Numerous clowns have turned up on the big screen over the years, and with the release of It, there’s no sign of appearances slowing down. But the ultimate proving ground for a clown isn’t the big screen, it’s the Big Top. Here, then, are cinema’s most prominent clowns, definitively ranked by their likelihood to make it in The Greatest Show On Earth.
Cotton-candy-shaped cocoons! A balloon dog! POPCORN GUNS! These clowns (er, “Klowns”) know how to put on a show and have a blast. OK, sure, they do leave a body count in their wake — but to be fair, it is right there in their name. With some sensitivity training, they’d be the stars of the circus.
A good clown knows how to make the most of his or her collection of props, and the former Jack Napier’s arsenal is positively killer. Sharpened quills, electrocuting hand buzzers, chattering teeth, and a dozen giant balloons filled with Smylex gas are just some of his showstoppers. He even has his goons carrying around a personal soundtrack! Joker also has the burning desire to “make art until someone dies,” and that’s the kind of psychopathic commitment to entertainment the circus can respect.
3. Toy Clown (Poltergeist, 1982)
Sure, this paranormally possessed doll is a scream flailing itself around Robbie Freeling’s room, but it really should think bigger! Imagine how kids would marvel at it doing tricks all on its own, in the lobby or in the ring. Heck, the circus could even sell a few as souvenirs for the fans to take home! Fun for the whole family.
4. Kent (Clown, 2014)
Granted, the demon-possessed clown suit that Kent puts on grafts itself to his body so he can never take it off, and it compels him to murder and consume children. But where some may see an unstoppable killer, the circus sees commitment to character, and that goes a long way. No clown school required for this guy!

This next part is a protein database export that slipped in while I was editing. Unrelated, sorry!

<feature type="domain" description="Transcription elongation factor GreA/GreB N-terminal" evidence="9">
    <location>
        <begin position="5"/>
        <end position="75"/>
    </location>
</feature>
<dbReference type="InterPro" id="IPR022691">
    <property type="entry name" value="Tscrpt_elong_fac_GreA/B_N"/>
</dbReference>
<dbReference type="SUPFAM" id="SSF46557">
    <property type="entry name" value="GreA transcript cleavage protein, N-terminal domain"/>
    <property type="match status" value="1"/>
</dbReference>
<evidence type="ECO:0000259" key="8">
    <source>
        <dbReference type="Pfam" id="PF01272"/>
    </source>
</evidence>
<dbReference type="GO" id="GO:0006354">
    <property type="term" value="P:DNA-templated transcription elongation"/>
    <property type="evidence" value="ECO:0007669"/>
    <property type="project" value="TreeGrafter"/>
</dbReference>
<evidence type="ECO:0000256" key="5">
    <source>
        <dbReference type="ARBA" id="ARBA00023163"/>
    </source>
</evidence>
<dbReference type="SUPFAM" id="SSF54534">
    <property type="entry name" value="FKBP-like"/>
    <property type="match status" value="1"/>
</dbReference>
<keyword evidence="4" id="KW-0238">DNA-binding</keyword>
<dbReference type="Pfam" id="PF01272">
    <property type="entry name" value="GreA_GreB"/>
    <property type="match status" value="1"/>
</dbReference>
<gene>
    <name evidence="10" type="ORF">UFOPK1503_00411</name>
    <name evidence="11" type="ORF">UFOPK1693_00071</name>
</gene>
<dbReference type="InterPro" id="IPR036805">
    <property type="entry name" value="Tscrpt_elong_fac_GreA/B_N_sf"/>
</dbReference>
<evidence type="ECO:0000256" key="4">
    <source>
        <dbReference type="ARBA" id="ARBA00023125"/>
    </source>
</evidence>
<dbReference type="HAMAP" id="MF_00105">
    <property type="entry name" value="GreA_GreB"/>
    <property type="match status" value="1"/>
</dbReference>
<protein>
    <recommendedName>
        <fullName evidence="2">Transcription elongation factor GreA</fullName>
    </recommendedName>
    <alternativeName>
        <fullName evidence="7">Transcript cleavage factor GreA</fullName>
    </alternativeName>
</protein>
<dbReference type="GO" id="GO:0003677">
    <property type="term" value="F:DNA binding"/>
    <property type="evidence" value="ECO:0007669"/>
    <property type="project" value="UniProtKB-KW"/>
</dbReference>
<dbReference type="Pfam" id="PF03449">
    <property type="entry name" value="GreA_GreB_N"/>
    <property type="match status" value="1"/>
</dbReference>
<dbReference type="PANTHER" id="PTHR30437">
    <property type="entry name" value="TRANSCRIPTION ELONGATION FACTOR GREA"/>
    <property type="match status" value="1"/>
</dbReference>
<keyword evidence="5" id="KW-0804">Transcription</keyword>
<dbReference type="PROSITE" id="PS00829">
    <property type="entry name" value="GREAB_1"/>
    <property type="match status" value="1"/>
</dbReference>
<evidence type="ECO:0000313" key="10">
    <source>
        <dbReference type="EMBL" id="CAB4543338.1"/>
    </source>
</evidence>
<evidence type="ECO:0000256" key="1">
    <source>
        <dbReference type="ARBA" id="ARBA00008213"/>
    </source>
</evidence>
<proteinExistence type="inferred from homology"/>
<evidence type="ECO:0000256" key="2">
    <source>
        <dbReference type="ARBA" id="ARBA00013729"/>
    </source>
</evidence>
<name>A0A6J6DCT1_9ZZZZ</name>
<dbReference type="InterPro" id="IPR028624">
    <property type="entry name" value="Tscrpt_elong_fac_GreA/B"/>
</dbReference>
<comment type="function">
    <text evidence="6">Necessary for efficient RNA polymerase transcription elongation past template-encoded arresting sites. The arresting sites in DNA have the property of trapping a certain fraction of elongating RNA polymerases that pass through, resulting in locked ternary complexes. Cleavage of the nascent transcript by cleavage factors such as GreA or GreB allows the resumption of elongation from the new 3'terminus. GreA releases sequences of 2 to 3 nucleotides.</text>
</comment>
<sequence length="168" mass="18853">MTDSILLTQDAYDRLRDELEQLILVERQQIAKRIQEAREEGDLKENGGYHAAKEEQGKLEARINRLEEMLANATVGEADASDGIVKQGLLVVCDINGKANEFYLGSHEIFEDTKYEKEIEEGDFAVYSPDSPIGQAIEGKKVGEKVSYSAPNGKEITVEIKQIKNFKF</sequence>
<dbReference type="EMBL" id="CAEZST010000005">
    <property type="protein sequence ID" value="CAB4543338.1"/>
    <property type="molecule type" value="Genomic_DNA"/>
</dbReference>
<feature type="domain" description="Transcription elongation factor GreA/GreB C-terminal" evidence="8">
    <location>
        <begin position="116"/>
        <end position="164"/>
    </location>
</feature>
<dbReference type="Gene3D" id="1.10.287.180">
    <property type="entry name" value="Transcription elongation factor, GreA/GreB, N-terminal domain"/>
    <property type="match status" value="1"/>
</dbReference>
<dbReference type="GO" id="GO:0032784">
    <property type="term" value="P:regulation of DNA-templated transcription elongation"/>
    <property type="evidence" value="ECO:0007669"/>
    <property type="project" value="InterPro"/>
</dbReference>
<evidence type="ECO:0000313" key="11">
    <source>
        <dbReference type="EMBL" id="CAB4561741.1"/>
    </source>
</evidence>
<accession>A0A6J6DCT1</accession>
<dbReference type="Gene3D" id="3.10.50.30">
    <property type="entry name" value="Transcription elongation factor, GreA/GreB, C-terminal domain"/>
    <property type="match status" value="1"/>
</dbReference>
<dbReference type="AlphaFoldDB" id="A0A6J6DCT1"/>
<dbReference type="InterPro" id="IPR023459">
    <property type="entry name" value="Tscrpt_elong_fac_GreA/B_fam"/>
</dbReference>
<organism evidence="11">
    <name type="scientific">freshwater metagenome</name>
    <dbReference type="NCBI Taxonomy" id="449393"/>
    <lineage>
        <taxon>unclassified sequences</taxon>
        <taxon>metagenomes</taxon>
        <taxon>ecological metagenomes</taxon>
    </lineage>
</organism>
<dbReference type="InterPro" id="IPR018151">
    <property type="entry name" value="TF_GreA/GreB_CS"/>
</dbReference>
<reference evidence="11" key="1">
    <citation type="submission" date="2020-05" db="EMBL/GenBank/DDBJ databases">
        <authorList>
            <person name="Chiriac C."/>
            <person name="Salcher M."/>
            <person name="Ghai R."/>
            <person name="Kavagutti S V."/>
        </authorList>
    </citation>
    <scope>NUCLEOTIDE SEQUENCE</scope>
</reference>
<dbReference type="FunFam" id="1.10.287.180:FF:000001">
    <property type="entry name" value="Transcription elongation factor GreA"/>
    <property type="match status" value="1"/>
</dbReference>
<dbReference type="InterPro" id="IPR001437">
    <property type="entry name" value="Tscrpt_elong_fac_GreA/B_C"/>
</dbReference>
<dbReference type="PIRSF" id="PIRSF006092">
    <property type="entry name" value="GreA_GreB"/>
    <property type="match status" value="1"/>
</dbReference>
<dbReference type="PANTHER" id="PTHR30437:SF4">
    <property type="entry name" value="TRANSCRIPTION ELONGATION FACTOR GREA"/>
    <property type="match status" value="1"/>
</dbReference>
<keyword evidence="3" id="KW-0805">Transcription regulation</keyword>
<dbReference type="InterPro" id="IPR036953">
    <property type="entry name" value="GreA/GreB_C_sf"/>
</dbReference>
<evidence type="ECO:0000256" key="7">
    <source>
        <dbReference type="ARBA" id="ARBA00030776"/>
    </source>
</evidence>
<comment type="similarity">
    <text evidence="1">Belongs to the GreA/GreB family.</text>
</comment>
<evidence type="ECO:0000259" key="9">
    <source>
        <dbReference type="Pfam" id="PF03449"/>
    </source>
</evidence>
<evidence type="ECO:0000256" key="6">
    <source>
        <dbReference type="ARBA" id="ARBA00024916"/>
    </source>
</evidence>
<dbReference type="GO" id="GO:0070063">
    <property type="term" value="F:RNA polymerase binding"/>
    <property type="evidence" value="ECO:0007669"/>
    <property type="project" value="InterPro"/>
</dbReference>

Every circus could use a sad clown amongst the more upbeat ones, and this down-on-his-luck bank robber would fit the bill nicely. The circus just needs to provide detailed directions for his commute, though; otherwise he’s apt to get badly lost.
Great outfit, great pratfalls, great attitude! But it might be a smart idea not to have this guy do a stilt act, lest he get another hemorrhage in his head and test the limits of the circus’ liability insurance.
Hunter “Patch” Adams certainly has the right spirit to make it in the circus. But is he a happy clown or a sad clown? Is he — shudder to think — a sappy clown? He may need a performance review before he’s allowed to continue at the Big Top. Also, just a red nose? Come on, man, put some effort into it.
Hoo boy. Unlike the last one, Shakes is definitely a sad clown. And while the circus can look the other way if a clown needs a little “pick-me-up” before performing, Shakes’ alcoholism is just too much of a liability. At least he seems to be getting help! Now, is Binky available?
The man born Johnny Lee Johns certainly has a way with words. He also harbors a love of classic comedy, such as the Marx Brothers. However, he may be a little too family oriented, and no circus wants to employ a clown who fraternizes with anyone named “Dr. Satan”.
While Violator certainly seems to love the things he does, he’s also, well, a literal demon. So, not really circus material. (Another drawback: He also suffers from a bad case of ugly, plastic-y, mid-’90s CGI.)
Like Shakes, Pooter has a drinking problem. Unlike Shakes, he doesn’t seem to care. On top of that, he seems to have a very inflated opinion of himself and his act. But the circus won’t condone that kind of attitude, and thinks it best that he get in his mouse and get outta here.
When the monstrous entity calling itself Pennywise the Dancing Clown introduces itself to young Georgie after the boy loses his paper boat, he tries to get Georgie to follow him into the sewer. After describing, in vivid detail, all the delights the circus has to offer (especially popcorn), Georgie is swayed. Upon conducting some rudimentary research, the circus has found that this speech has convinced precisely zero other people of any age to follow Pennywise anywhere. If a clown can’t perform a simple sales pitch, he’s got no business working at the circus!
Smeared makeup, an unsettling character voice, an act that seems scripted only to be revealed as just random improvised chaos, and homicidal tendencies are just a few of the qualities that keep this clown from ever getting gainful employment at any Big Top. Nice trick with the pencil, though.
Bill Bria wears greasepaint and giant shoes in New York City (but is not a clown).